URI alumna cleared for primary duty

Kingston recently hired its first female firefighter, URI 20’ graduate Rachel Gomes. Photo from uri.edu.

Rachel Gomes ‘20 became the first female cleared for primary duty in the history of the Kingston Fire Department this semester.

Gomes, who is originally from Milford, Connecticut, started volunteering for the fire department the summer before she started graduate school at the University of Rhode Island. 

“I just felt like I needed to pick up more skills for entering the workforce and being an adult,” Gomes said. “I thought, what’s a better place than the fire department to get hands-on skills?” 

Gomes said that at first, she didn’t realize how few females worked in the fire department, but that became clear quickly.

“When I toured [the fire department] I asked, ‘by the way, are there any females here?’ and I could kind of tell by [the tour guide’s] face he was like ‘no’,” she said.

The Kingston Fire Department is volunteer-driven, so anyone can volunteer. However, the process for aspiring firefighters to get to primary duty is rigorous and takes many steps.

Gomes said that the first year of volunteering is referred to as ‘probation.’ During this time, volunteers learn the basic skills of firefighting which all take place on the ground, including tagging hydrants to fill the fire engines with water, throwing ladders and operating hose lines. 

To move on from the probationary phase, volunteers must pass a written and practical exam. Once they pass, they can move on to learning how to use equipment apparatuses beyond the ground basics.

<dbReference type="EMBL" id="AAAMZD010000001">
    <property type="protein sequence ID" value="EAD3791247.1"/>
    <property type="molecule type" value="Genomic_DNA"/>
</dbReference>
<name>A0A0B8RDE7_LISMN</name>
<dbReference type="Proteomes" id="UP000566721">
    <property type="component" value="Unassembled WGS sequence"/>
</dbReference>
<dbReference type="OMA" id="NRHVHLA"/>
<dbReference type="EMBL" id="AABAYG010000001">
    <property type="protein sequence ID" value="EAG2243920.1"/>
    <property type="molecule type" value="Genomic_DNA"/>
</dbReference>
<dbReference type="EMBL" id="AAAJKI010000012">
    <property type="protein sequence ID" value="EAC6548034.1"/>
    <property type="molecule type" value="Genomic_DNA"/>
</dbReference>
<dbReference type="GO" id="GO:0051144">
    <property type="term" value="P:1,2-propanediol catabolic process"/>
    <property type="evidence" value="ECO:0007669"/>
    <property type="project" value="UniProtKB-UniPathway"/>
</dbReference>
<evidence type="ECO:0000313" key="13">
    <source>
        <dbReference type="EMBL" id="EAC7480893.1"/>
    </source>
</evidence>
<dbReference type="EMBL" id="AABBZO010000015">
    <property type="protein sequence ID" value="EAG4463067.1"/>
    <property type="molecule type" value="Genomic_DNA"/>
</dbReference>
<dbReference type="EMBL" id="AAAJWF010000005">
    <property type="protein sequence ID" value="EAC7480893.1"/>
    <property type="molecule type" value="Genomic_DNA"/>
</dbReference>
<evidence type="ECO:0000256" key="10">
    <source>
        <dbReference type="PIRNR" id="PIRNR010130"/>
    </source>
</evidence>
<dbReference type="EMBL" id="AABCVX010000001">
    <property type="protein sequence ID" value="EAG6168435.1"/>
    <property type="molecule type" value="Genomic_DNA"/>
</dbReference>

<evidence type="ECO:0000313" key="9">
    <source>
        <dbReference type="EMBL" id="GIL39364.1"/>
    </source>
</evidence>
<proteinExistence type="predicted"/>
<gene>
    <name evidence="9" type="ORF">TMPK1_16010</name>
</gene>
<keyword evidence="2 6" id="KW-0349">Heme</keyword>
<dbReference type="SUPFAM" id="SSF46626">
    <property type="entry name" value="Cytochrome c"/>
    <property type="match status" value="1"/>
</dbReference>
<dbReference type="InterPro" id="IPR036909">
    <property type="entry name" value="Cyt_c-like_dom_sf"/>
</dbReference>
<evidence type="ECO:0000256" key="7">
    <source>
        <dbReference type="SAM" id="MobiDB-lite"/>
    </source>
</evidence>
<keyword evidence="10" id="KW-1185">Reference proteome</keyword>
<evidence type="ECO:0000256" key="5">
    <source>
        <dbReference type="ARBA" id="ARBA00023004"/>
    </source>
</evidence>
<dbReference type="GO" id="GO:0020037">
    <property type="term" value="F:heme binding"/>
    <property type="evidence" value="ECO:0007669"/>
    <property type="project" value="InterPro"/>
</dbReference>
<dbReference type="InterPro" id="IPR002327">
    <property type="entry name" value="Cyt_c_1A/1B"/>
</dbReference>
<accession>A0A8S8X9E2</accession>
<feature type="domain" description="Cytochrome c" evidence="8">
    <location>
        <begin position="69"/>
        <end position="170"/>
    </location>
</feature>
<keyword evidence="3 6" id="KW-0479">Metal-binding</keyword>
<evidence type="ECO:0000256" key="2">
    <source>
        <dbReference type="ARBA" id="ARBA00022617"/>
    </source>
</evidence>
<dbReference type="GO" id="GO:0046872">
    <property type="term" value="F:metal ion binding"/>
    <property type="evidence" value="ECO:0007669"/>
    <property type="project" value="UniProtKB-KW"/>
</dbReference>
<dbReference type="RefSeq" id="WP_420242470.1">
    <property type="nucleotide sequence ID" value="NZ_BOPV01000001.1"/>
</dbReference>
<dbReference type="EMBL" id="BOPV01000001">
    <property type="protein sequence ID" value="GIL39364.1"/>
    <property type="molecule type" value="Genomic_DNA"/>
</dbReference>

According to Erik Brierley, the Kingston Fire Department’s interim deputy chief and recruitment coordinator, primary duty is the highest level of training a firefighter can achieve. It shows that they know how to operate all of the equipment and can be left in charge or alone for duty overnight. Recently, she also completed driving training, which will allow her to drive a fire engine.

Gomes is also a part of the full-time residency program at the fire department, which allows her to live at the station free of charge. 

Brierley has worked with Gomes during her time at the fire department and had many good things to say about her.

“A lot of it comes down to motivation and heart,” Brierley said. “Those are two things you can’t teach. You can have someone with all the skills in the world but you can’t make them have the heart. I think that’s where a lot of Rachel’s success stems from — the heart. She works as hard as she can and she hates to fail so if you give her a challenge she’s going to rise to the occasion.” 

He said that he hopes that more female volunteers will join the department after seeing Gomes was cleared for primary duty. He also hopes that the department will get more volunteers overall, as they have seen a drop in the number of volunteers since the beginning of the pandemic last year.

As for Gomes, she has hopes as well for any female in a male-dominated field and advice to go along with these hopes. 

“Be confident in your skills,” Gomes said. “You might have to do things a different way than some of the guys but I don’t see that as a disadvantage, it’s more of an advantage. And keep challenging yourself. That’s how you can make the most progress.”